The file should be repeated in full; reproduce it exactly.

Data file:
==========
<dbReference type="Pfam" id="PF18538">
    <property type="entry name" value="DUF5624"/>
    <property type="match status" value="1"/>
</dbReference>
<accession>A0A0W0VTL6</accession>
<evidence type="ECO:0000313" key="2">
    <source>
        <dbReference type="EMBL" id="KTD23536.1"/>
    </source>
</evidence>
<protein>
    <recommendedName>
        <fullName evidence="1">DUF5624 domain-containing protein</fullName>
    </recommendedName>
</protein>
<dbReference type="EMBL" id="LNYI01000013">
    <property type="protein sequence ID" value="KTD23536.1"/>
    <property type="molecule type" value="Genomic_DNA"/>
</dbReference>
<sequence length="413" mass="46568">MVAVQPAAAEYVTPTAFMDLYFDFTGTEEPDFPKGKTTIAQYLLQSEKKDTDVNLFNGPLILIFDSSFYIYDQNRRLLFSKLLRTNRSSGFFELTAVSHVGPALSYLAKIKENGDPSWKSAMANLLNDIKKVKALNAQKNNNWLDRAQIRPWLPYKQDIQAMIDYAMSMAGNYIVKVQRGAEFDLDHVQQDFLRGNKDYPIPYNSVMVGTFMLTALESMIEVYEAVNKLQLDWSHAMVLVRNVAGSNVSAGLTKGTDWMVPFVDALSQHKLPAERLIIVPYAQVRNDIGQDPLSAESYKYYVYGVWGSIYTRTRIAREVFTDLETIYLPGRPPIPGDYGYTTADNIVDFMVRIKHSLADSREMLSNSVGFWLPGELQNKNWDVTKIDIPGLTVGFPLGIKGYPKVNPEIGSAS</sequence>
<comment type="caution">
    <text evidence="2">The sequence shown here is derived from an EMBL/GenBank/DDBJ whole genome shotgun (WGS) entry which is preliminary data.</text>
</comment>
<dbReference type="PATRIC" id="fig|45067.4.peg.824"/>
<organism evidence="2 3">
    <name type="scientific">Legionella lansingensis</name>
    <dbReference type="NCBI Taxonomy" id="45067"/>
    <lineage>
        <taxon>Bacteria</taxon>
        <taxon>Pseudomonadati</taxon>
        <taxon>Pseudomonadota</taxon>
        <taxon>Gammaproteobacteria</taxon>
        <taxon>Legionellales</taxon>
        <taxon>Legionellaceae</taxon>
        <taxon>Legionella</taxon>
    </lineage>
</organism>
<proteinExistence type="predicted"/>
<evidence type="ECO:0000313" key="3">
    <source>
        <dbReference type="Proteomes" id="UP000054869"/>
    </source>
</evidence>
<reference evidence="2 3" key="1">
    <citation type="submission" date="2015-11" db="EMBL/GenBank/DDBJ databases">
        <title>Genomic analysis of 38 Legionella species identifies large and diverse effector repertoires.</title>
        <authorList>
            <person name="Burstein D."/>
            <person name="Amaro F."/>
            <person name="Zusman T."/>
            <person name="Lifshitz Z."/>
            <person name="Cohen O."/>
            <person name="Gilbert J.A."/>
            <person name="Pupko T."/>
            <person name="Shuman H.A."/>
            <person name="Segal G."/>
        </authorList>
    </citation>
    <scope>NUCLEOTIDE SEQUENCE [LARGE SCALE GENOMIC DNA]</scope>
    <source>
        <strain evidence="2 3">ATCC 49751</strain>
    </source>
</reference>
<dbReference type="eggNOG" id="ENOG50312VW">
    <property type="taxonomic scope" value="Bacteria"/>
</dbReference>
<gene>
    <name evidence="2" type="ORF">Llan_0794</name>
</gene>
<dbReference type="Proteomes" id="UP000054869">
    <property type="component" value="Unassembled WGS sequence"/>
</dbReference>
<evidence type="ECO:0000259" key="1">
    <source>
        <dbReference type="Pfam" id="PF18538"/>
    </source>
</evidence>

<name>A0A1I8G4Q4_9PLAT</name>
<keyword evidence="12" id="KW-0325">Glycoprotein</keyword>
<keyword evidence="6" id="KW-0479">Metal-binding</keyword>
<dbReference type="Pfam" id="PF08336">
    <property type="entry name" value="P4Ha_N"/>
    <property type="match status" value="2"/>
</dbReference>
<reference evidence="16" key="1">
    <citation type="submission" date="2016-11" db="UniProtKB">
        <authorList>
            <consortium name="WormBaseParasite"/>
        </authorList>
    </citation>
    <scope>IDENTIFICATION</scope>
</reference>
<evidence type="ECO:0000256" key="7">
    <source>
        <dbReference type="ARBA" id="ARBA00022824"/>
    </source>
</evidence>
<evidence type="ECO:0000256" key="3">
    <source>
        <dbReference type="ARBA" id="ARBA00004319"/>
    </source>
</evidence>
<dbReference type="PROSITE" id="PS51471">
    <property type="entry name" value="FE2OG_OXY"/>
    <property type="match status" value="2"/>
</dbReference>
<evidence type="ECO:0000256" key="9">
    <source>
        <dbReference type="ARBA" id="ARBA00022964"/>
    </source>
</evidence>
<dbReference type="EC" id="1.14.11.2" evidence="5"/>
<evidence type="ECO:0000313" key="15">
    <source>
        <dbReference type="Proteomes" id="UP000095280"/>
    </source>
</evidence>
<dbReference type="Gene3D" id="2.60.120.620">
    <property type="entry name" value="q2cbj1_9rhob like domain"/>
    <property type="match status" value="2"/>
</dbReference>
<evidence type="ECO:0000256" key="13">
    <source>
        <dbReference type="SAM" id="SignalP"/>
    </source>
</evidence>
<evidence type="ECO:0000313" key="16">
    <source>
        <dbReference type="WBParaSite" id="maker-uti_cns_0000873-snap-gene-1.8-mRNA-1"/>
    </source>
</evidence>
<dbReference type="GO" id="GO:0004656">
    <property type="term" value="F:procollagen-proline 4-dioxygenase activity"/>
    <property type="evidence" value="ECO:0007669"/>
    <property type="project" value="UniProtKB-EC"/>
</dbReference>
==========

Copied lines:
<dbReference type="Pfam" id="PF18538">
    <property type="entry name" value="DUF5624"/>
    <property type="match status" value="1"/>
</dbReference>
<accession>A0A0W0VTL6</accession>
<evidence type="ECO:0000313" key="2">
    <source>
        <dbReference type="EMBL" id="KTD23536.1"/>
    </source>
</evidence>
<protein>
    <recommendedName>
        <fullName evidence="1">DUF5624 domain-containing protein</fullName>
    </recommendedName>
</protein>
<dbReference type="EMBL" id="LNYI01000013">
    <property type="protein sequence ID" value="KTD23536.1"/>
    <property type="molecule type" value="Genomic_DNA"/>
</dbReference>
<sequence length="413" mass="46568">MVAVQPAAAEYVTPTAFMDLYFDFTGTEEPDFPKGKTTIAQYLLQSEKKDTDVNLFNGPLILIFDSSFYIYDQNRRLLFSKLLRTNRSSGFFELTAVSHVGPALSYLAKIKENGDPSWKSAMANLLNDIKKVKALNAQKNNNWLDRAQIRPWLPYKQDIQAMIDYAMSMAGNYIVKVQRGAEFDLDHVQQDFLRGNKDYPIPYNSVMVGTFMLTALESMIEVYEAVNKLQLDWSHAMVLVRNVAGSNVSAGLTKGTDWMVPFVDALSQHKLPAERLIIVPYAQVRNDIGQDPLSAESYKYYVYGVWGSIYTRTRIAREVFTDLETIYLPGRPPIPGDYGYTTADNIVDFMVRIKHSLADSREMLSNSVGFWLPGELQNKNWDVTKIDIPGLTVGFPLGIKGYPKVNPEIGSAS</sequence>
<comment type="caution">
    <text evidence="2">The sequence shown here is derived from an EMBL/GenBank/DDBJ whole genome shotgun (WGS) entry which is preliminary data.</text>
</comment>
<dbReference type="PATRIC" id="fig|45067.4.peg.824"/>
<organism evidence="2 3">
    <name type="scientific">Legionella lansingensis</name>
    <dbReference type="NCBI Taxonomy" id="45067"/>
    <lineage>
        <taxon>Bacteria</taxon>
        <taxon>Pseudomonadati</taxon>
        <taxon>Pseudomonadota</taxon>
        <taxon>Gammaproteobacteria</taxon>
        <taxon>Legionellales</taxon>
        <taxon>Legionellaceae</taxon>
        <taxon>Legionella</taxon>
    </lineage>
</organism>
<proteinExistence type="predicted"/>
<evidence type="ECO:0000313" key="3">
    <source>
        <dbReference type="Proteomes" id="UP000054869"/>
    </source>
</evidence>
<reference evidence="2 3" key="1">
    <citation type="submission" date="2015-11" db="EMBL/GenBank/DDBJ databases">
        <title>Genomic analysis of 38 Legionella species identifies large and diverse effector repertoires.</title>
        <authorList>
            <person name="Burstein D."/>
            <person name="Amaro F."/>
            <person name="Zusman T."/>
            <person name="Lifshitz Z."/>
            <person name="Cohen O."/>
            <person name="Gilbert J.A."/>
            <person name="Pupko T."/>
            <person name="Shuman H.A."/>
            <person name="Segal G."/>
        </authorList>
    </citation>
    <scope>NUCLEOTIDE SEQUENCE [LARGE SCALE GENOMIC DNA]</scope>
    <source>
        <strain evidence="2 3">ATCC 49751</strain>
    </source>
</reference>
<dbReference type="eggNOG" id="ENOG50312VW">
    <property type="taxonomic scope" value="Bacteria"/>
</dbReference>
<gene>
    <name evidence="2" type="ORF">Llan_0794</name>
</gene>
<dbReference type="Proteomes" id="UP000054869">
    <property type="component" value="Unassembled WGS sequence"/>
</dbReference>
<evidence type="ECO:0000259" key="1">
    <source>
        <dbReference type="Pfam" id="PF18538"/>
    </source>
</evidence>

<name>A0A1I8G4Q4_9PLAT</name>
<keyword evidence="12" id="KW-0325">Glycoprotein</keyword>
<keyword evidence="6" id="KW-0479">Metal-binding</keyword>
<dbReference type="Pfam" id="PF08336">
    <property type="entry name" value="P4Ha_N"/>
    <property type="match status" value="2"/>
</dbReference>
<reference evidence="16" key="1">
    <citation type="submission" date="2016-11" db="UniProtKB">
        <authorList>
            <consortium name="WormBaseParasite"/>
        </authorList>
    </citation>
    <scope>IDENTIFICATION</scope>
</reference>
<evidence type="ECO:0000256" key="7">
    <source>
        <dbReference type="ARBA" id="ARBA00022824"/>
    </source>
</evidence>
<evidence type="ECO:0000256" key="3">
    <source>
        <dbReference type="ARBA" id="ARBA00004319"/>
    </source>
</evidence>
<dbReference type="PROSITE" id="PS51471">
    <property type="entry name" value="FE2OG_OXY"/>
    <property type="match status" value="2"/>
</dbReference>
<evidence type="ECO:0000256" key="9">
    <source>
        <dbReference type="ARBA" id="ARBA00022964"/>
    </source>
</evidence>
<dbReference type="EC" id="1.14.11.2" evidence="5"/>
<evidence type="ECO:0000313" key="15">
    <source>
        <dbReference type="Proteomes" id="UP000095280"/>
    </source>
</evidence>
<dbReference type="Gene3D" id="2.60.120.620">
    <property type="entry name" value="q2cbj1_9rhob like domain"/>
    <property type="match status" value="2"/>
</dbReference>
<evidence type="ECO:0000256" key="13">
    <source>
        <dbReference type="SAM" id="SignalP"/>
    </source>
</evidence>
<evidence type="ECO:0000313" key="16">
    <source>
        <dbReference type="WBParaSite" id="maker-uti_cns_0000873-snap-gene-1.8-mRNA-1"/>
    </source>
</evidence>
<dbReference type="GO" id="GO:0004656">
    <property type="term" value="F:procollagen-proline 4-dioxygenase activity"/>
    <property type="evidence" value="ECO:0007669"/>
    <property type="project" value="UniProtKB-EC"/>
</dbReference>